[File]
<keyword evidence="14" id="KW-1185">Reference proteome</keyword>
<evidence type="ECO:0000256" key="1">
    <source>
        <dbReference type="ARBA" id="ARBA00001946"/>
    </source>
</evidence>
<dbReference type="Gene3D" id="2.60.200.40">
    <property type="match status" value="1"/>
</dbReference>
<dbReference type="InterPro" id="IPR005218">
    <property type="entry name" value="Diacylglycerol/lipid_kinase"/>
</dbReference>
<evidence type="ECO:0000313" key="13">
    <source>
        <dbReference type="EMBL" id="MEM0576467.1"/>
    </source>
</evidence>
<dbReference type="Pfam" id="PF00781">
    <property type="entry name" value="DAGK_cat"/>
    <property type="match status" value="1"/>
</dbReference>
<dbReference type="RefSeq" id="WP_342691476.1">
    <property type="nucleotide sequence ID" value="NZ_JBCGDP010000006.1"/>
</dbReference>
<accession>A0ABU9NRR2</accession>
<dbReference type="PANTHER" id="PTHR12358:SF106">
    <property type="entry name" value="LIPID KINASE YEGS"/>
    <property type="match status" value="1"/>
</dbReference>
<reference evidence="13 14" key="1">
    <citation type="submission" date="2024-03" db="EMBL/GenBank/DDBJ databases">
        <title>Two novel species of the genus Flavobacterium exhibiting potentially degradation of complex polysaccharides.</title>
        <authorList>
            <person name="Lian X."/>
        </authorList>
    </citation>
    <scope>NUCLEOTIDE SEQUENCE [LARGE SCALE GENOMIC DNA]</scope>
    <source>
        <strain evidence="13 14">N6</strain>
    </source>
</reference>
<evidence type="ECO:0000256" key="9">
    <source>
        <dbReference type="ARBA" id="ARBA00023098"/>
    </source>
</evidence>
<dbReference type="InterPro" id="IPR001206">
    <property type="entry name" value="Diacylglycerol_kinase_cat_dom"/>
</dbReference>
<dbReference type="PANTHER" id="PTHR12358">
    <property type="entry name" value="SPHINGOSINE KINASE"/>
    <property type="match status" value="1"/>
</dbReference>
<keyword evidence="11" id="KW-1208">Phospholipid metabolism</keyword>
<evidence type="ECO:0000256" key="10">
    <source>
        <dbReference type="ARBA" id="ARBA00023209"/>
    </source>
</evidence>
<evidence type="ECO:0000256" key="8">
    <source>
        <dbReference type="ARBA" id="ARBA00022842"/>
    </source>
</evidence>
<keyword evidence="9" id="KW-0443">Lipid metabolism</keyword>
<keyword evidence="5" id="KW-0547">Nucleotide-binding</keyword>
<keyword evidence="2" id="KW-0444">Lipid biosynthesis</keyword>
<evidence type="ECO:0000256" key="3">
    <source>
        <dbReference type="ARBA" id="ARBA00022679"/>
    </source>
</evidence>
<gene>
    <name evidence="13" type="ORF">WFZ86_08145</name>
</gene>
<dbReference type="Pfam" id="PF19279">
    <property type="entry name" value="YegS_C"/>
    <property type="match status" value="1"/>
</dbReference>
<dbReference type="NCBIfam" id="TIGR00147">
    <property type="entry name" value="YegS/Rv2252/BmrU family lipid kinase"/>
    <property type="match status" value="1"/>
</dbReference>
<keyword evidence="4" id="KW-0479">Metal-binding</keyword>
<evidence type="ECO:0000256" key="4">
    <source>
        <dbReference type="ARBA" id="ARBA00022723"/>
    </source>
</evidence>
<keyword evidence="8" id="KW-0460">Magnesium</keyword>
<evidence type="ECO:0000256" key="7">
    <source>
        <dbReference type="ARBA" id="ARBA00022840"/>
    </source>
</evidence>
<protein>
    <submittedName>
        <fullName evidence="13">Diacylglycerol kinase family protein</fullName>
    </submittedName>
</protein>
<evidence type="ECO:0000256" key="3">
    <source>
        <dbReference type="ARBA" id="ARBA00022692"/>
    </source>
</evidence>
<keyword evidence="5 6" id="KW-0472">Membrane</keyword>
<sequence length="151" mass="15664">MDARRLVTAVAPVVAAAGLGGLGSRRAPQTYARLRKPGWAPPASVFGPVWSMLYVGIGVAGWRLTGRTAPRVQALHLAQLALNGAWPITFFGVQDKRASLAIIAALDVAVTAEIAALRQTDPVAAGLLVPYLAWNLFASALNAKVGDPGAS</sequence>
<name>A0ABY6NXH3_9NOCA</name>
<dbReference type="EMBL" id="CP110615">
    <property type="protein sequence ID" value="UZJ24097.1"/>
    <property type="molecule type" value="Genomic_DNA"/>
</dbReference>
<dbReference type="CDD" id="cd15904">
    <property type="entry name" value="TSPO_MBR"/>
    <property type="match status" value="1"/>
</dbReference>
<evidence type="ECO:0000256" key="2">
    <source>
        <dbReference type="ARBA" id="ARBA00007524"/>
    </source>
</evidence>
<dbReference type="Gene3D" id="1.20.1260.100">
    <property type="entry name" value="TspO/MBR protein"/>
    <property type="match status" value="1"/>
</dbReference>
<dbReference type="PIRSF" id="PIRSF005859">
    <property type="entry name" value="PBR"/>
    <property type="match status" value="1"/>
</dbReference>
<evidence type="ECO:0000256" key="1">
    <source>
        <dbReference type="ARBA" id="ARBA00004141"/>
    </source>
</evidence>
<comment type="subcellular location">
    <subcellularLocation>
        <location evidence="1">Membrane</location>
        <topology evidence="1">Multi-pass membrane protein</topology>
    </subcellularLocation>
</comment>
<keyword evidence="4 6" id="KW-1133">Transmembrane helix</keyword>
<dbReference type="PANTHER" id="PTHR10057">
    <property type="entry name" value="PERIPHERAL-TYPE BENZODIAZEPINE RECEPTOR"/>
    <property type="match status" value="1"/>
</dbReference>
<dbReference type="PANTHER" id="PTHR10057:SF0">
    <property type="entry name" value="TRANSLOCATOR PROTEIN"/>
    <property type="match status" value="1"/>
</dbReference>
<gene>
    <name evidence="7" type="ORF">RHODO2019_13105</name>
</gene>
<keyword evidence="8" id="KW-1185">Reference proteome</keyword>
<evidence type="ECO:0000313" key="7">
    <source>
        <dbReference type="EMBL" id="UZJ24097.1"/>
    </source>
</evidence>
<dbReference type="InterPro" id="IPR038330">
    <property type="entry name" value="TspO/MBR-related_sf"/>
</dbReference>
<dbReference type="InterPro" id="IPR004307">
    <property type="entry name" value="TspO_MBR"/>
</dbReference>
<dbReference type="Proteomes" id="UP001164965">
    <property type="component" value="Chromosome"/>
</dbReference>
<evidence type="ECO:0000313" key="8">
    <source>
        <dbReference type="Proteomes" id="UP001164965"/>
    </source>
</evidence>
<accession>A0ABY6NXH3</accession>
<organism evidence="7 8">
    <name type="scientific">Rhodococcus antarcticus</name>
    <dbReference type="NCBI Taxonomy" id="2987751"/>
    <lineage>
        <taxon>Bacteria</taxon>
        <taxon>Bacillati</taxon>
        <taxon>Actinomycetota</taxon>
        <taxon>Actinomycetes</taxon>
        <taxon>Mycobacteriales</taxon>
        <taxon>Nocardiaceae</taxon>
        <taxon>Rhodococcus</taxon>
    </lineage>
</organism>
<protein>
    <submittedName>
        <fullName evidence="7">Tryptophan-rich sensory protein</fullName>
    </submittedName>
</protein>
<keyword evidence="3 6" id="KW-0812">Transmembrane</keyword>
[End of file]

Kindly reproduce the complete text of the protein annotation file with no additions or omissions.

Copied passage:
<keyword evidence="14" id="KW-1185">Reference proteome</keyword>
<evidence type="ECO:0000256" key="1">
    <source>
        <dbReference type="ARBA" id="ARBA00001946"/>
    </source>
</evidence>
<dbReference type="Gene3D" id="2.60.200.40">
    <property type="match status" value="1"/>
</dbReference>
<dbReference type="InterPro" id="IPR005218">
    <property type="entry name" value="Diacylglycerol/lipid_kinase"/>
</dbReference>
<evidence type="ECO:0000313" key="13">
    <source>
        <dbReference type="EMBL" id="MEM0576467.1"/>
    </source>
</evidence>
<dbReference type="Pfam" id="PF00781">
    <property type="entry name" value="DAGK_cat"/>
    <property type="match status" value="1"/>
</dbReference>
<dbReference type="RefSeq" id="WP_342691476.1">
    <property type="nucleotide sequence ID" value="NZ_JBCGDP010000006.1"/>
</dbReference>
<accession>A0ABU9NRR2</accession>
<dbReference type="PANTHER" id="PTHR12358:SF106">
    <property type="entry name" value="LIPID KINASE YEGS"/>
    <property type="match status" value="1"/>
</dbReference>
<reference evidence="13 14" key="1">
    <citation type="submission" date="2024-03" db="EMBL/GenBank/DDBJ databases">
        <title>Two novel species of the genus Flavobacterium exhibiting potentially degradation of complex polysaccharides.</title>
        <authorList>
            <person name="Lian X."/>
        </authorList>
    </citation>
    <scope>NUCLEOTIDE SEQUENCE [LARGE SCALE GENOMIC DNA]</scope>
    <source>
        <strain evidence="13 14">N6</strain>
    </source>
</reference>
<evidence type="ECO:0000256" key="9">
    <source>
        <dbReference type="ARBA" id="ARBA00023098"/>
    </source>
</evidence>
<dbReference type="InterPro" id="IPR001206">
    <property type="entry name" value="Diacylglycerol_kinase_cat_dom"/>
</dbReference>
<dbReference type="PANTHER" id="PTHR12358">
    <property type="entry name" value="SPHINGOSINE KINASE"/>
    <property type="match status" value="1"/>
</dbReference>
<keyword evidence="11" id="KW-1208">Phospholipid metabolism</keyword>
<evidence type="ECO:0000256" key="10">
    <source>
        <dbReference type="ARBA" id="ARBA00023209"/>
    </source>
</evidence>
<evidence type="ECO:0000256" key="8">
    <source>
        <dbReference type="ARBA" id="ARBA00022842"/>
    </source>
</evidence>
<keyword evidence="9" id="KW-0443">Lipid metabolism</keyword>
<keyword evidence="5" id="KW-0547">Nucleotide-binding</keyword>
<keyword evidence="2" id="KW-0444">Lipid biosynthesis</keyword>
<evidence type="ECO:0000256" key="3">
    <source>
        <dbReference type="ARBA" id="ARBA00022679"/>
    </source>
</evidence>
<gene>
    <name evidence="13" type="ORF">WFZ86_08145</name>
</gene>
<dbReference type="Pfam" id="PF19279">
    <property type="entry name" value="YegS_C"/>
    <property type="match status" value="1"/>
</dbReference>
<dbReference type="NCBIfam" id="TIGR00147">
    <property type="entry name" value="YegS/Rv2252/BmrU family lipid kinase"/>
    <property type="match status" value="1"/>
</dbReference>
<keyword evidence="4" id="KW-0479">Metal-binding</keyword>
<evidence type="ECO:0000256" key="4">
    <source>
        <dbReference type="ARBA" id="ARBA00022723"/>
    </source>
</evidence>
<keyword evidence="8" id="KW-0460">Magnesium</keyword>
<evidence type="ECO:0000256" key="7">
    <source>
        <dbReference type="ARBA" id="ARBA00022840"/>
    </source>
</evidence>
<protein>
    <submittedName>
        <fullName evidence="13">Diacylglycerol kinase family protein</fullName>
    </submittedName>
</protein>
<evidence type="ECO:0000256" key="3">
    <source>
        <dbReference type="ARBA" id="ARBA00022692"/>
    </source>
</evidence>
<keyword evidence="5 6" id="KW-0472">Membrane</keyword>
<sequence length="151" mass="15664">MDARRLVTAVAPVVAAAGLGGLGSRRAPQTYARLRKPGWAPPASVFGPVWSMLYVGIGVAGWRLTGRTAPRVQALHLAQLALNGAWPITFFGVQDKRASLAIIAALDVAVTAEIAALRQTDPVAAGLLVPYLAWNLFASALNAKVGDPGAS</sequence>
<name>A0ABY6NXH3_9NOCA</name>
<dbReference type="EMBL" id="CP110615">
    <property type="protein sequence ID" value="UZJ24097.1"/>
    <property type="molecule type" value="Genomic_DNA"/>
</dbReference>
<dbReference type="CDD" id="cd15904">
    <property type="entry name" value="TSPO_MBR"/>
    <property type="match status" value="1"/>
</dbReference>
<evidence type="ECO:0000256" key="2">
    <source>
        <dbReference type="ARBA" id="ARBA00007524"/>
    </source>
</evidence>
<dbReference type="Gene3D" id="1.20.1260.100">
    <property type="entry name" value="TspO/MBR protein"/>
    <property type="match status" value="1"/>
</dbReference>
<dbReference type="PIRSF" id="PIRSF005859">
    <property type="entry name" value="PBR"/>
    <property type="match status" value="1"/>
</dbReference>
<evidence type="ECO:0000256" key="1">
    <source>
        <dbReference type="ARBA" id="ARBA00004141"/>
    </source>
</evidence>
<comment type="subcellular location">
    <subcellularLocation>
        <location evidence="1">Membrane</location>
        <topology evidence="1">Multi-pass membrane protein</topology>
    </subcellularLocation>
</comment>
<keyword evidence="4 6" id="KW-1133">Transmembrane helix</keyword>
<dbReference type="PANTHER" id="PTHR10057">
    <property type="entry name" value="PERIPHERAL-TYPE BENZODIAZEPINE RECEPTOR"/>
    <property type="match status" value="1"/>
</dbReference>
<dbReference type="PANTHER" id="PTHR10057:SF0">
    <property type="entry name" value="TRANSLOCATOR PROTEIN"/>
    <property type="match status" value="1"/>
</dbReference>
<gene>
    <name evidence="7" type="ORF">RHODO2019_13105</name>
</gene>
<keyword evidence="8" id="KW-1185">Reference proteome</keyword>
<evidence type="ECO:0000313" key="7">
    <source>
        <dbReference type="EMBL" id="UZJ24097.1"/>
    </source>
</evidence>
<dbReference type="InterPro" id="IPR038330">
    <property type="entry name" value="TspO/MBR-related_sf"/>
</dbReference>
<dbReference type="InterPro" id="IPR004307">
    <property type="entry name" value="TspO_MBR"/>
</dbReference>
<dbReference type="Proteomes" id="UP001164965">
    <property type="component" value="Chromosome"/>
</dbReference>
<evidence type="ECO:0000313" key="8">
    <source>
        <dbReference type="Proteomes" id="UP001164965"/>
    </source>
</evidence>
<accession>A0ABY6NXH3</accession>
<organism evidence="7 8">
    <name type="scientific">Rhodococcus antarcticus</name>
    <dbReference type="NCBI Taxonomy" id="2987751"/>
    <lineage>
        <taxon>Bacteria</taxon>
        <taxon>Bacillati</taxon>
        <taxon>Actinomycetota</taxon>
        <taxon>Actinomycetes</taxon>
        <taxon>Mycobacteriales</taxon>
        <taxon>Nocardiaceae</taxon>
        <taxon>Rhodococcus</taxon>
    </lineage>
</organism>
<protein>
    <submittedName>
        <fullName evidence="7">Tryptophan-rich sensory protein</fullName>
    </submittedName>
</protein>
<keyword evidence="3 6" id="KW-0812">Transmembrane</keyword>